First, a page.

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The Word Biblical Commentary delivers the best in biblical scholarship, from the leading scholars of our day who share a commitment to Scripture as divine revelation. This series emphasizes a thorough analysis of textual, linguistic, structural, and theological evidence. The result is judicious and balanced insight into the meanings of the text in the framework of biblical theology. These widely acclaimed commentaries serve as exceptional resources for the professional theologian and instructor, the seminary or university student, the working minister, and everyone concerned with building theological understanding from a solid base of biblical scholarship.
Although it is at the heart of the Pentateuch, the book of Leviticus is sometimes dismissed as dry and legalistic material with little relevance to modern religious concerns. But in this commentary Dr. John Hartley perceives that the message of Leviticus--the significance of pure worship and holy living--is also the heart of vital faith in any age. Amid the prescriptions for sacrifice and ritual to be observed by Israel in the wilderness, the author finds useful observations for the people of God today.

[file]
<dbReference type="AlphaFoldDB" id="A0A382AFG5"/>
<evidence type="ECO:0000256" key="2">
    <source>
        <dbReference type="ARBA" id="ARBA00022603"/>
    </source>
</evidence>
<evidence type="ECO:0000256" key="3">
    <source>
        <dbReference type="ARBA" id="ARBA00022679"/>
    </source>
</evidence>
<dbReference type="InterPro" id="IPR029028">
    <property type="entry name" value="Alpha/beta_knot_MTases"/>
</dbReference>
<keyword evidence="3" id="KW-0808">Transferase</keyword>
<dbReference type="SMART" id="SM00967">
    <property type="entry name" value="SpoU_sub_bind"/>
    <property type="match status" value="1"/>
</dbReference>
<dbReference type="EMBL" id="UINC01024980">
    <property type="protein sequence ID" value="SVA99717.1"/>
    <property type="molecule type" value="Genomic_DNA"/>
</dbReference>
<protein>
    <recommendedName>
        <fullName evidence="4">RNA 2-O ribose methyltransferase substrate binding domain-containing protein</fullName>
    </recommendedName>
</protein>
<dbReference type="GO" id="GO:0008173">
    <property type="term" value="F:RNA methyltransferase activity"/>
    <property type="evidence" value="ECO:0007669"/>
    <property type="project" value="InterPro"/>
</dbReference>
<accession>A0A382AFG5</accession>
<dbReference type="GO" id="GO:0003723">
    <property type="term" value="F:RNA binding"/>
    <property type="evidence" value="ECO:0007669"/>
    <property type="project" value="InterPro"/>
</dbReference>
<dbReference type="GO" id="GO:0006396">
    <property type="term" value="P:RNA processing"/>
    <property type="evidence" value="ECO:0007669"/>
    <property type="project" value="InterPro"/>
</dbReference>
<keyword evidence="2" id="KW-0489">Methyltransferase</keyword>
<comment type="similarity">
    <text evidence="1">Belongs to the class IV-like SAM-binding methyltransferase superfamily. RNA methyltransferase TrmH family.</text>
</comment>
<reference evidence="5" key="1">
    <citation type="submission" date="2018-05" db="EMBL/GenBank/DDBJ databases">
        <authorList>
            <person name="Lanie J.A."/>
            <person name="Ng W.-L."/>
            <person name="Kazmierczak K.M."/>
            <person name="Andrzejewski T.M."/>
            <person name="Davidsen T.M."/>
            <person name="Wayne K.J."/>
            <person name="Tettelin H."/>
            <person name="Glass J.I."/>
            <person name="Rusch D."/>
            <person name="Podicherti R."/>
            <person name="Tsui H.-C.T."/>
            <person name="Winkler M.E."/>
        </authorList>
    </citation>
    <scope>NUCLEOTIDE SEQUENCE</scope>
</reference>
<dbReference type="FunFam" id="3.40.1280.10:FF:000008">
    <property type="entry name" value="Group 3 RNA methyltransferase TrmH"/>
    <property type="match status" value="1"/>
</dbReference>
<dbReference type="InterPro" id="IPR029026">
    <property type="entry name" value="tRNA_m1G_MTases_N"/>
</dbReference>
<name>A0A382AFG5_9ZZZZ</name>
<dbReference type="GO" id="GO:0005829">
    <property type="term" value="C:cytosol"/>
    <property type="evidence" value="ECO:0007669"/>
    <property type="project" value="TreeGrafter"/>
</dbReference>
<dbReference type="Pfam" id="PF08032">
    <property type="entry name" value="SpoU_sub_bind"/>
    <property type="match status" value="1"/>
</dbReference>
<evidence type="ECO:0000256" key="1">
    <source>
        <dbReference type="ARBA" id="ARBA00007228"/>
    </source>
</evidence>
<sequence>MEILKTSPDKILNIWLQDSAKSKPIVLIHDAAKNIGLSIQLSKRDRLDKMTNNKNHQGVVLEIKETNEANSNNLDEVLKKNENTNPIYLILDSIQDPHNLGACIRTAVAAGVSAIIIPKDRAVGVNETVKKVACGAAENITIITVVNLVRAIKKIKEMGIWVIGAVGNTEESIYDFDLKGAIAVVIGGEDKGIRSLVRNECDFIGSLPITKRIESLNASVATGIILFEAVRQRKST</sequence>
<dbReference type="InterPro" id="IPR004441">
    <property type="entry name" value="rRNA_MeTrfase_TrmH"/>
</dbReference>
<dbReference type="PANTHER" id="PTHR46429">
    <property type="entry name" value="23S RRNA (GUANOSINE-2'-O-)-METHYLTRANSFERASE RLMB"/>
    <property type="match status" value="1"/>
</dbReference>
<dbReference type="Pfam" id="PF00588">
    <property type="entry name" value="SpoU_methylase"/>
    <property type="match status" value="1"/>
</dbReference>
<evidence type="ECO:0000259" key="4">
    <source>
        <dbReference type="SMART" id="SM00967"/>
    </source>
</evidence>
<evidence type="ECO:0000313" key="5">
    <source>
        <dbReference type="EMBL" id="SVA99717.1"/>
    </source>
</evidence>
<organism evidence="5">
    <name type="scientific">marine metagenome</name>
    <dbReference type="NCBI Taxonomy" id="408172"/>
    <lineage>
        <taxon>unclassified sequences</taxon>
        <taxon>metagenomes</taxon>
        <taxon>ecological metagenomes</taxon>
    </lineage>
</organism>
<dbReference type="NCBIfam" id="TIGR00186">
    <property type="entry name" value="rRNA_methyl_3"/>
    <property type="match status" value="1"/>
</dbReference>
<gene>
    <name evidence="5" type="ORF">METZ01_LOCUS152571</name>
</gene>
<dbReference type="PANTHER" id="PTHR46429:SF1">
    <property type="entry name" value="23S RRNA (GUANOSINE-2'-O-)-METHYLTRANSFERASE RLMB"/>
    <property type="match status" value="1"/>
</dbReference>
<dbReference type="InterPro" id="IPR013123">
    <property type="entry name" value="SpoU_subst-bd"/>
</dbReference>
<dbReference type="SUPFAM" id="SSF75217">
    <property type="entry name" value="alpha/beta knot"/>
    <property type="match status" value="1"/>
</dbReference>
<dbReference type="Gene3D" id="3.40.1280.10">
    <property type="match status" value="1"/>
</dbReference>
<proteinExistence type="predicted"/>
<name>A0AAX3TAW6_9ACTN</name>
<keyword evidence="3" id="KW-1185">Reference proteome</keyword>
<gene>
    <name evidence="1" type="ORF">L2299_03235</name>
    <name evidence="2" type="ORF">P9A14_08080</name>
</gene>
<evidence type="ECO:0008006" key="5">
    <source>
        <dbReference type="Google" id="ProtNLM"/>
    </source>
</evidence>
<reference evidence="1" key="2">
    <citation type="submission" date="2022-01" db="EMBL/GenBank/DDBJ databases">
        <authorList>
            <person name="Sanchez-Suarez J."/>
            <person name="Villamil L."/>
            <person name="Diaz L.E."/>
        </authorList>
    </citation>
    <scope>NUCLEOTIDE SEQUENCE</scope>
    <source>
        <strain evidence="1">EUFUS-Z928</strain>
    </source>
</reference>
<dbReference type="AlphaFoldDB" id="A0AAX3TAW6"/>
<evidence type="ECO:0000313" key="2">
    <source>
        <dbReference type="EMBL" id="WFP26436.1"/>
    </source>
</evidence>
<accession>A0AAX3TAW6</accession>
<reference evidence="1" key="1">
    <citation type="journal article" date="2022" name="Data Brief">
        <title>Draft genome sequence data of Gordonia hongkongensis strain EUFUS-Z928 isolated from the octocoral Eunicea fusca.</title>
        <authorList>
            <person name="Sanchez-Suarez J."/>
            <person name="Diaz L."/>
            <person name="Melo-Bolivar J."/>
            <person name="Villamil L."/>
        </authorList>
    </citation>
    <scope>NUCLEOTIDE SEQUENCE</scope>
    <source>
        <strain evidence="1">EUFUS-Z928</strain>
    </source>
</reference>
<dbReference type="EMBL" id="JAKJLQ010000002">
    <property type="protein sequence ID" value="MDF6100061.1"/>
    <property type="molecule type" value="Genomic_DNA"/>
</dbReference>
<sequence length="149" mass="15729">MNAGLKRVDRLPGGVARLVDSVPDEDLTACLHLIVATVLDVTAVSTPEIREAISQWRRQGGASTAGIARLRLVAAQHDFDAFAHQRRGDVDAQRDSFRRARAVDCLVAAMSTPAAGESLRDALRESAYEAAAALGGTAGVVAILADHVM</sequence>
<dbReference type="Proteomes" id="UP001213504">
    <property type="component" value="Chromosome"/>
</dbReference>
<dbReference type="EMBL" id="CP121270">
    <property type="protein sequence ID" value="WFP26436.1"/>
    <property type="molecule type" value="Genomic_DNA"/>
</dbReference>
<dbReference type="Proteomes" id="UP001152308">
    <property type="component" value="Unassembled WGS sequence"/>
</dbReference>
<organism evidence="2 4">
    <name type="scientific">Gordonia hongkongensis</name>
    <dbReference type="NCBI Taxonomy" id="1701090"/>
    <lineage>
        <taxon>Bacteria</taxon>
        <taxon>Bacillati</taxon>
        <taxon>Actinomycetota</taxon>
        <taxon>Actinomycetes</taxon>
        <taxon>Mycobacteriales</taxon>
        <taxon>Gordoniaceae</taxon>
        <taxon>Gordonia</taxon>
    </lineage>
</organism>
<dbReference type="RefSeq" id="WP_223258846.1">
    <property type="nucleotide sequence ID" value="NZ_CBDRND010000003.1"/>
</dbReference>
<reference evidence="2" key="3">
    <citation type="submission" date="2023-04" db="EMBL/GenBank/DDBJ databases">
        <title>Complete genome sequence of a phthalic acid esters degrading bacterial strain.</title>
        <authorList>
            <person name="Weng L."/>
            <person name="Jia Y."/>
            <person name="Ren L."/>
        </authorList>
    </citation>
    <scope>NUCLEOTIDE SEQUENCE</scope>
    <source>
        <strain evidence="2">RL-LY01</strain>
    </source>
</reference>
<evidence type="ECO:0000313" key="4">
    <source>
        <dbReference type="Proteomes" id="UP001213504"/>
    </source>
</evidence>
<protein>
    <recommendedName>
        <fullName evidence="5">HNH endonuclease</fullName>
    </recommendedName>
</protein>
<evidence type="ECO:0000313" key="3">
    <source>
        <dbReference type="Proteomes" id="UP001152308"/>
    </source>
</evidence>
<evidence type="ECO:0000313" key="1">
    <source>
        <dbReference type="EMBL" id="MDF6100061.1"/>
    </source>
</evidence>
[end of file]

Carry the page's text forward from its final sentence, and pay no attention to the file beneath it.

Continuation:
The emphasis of Leviticus on true worship, and on ordering the ethical life according to the will of Yahweh instead of idols, was at the heart of Israel's raison d'etre, Dr. Hartley notes. Viewed in this light, such prescriptions as the "Holiness Code" (chapters 17-26) are far more than a list of ritual observances; they are Israel's response to God's charge to "be holy, for I, Yahweh, your God, am holy."
Leviticus' focus on the Aaronic priesthood also receives special attention in this treatment. The Levites are the designated communicators charged with transmitting God's law through Moses--indeed, the purpose of the book "to preserve divine sermons for the instruction of the congregation in cultic and ethical matters." Yet, despite their insistence on correct form and content in worship, the Levites do not become authoritarian protectors of a secret code in the manner of pagan priests. Since the formulas were proclaimed to the congregation, they became an informed laity exerting a balancing dynamic on the priests as well as receiving ministry from them.
The author's sensitivity to theological concern makes this commentary useful in expository preaching. his introduction includes essays on the themes of holiness, God's presence, the covenant, sacrifice, and the relation of Leviticus to the New Testament.
On the widely disputed question of authorship Dr. Hartley affirms the text's claim that "Yahweh spoke to Moses . . ." and that Leviticus helped shape the nation's worship and life instead of merely reflecting existing practices. Yet he also acknowledges the evidence that some of the material shows the community's dynamic interpretation of how God's word through Moses was to be applied in their daily lives. This two-edged sword of loyalty to the text and to the community's life makes the commentary useful in "discovering ways that contemporary communities of faith may be shaped and empowered by the received Word of God."
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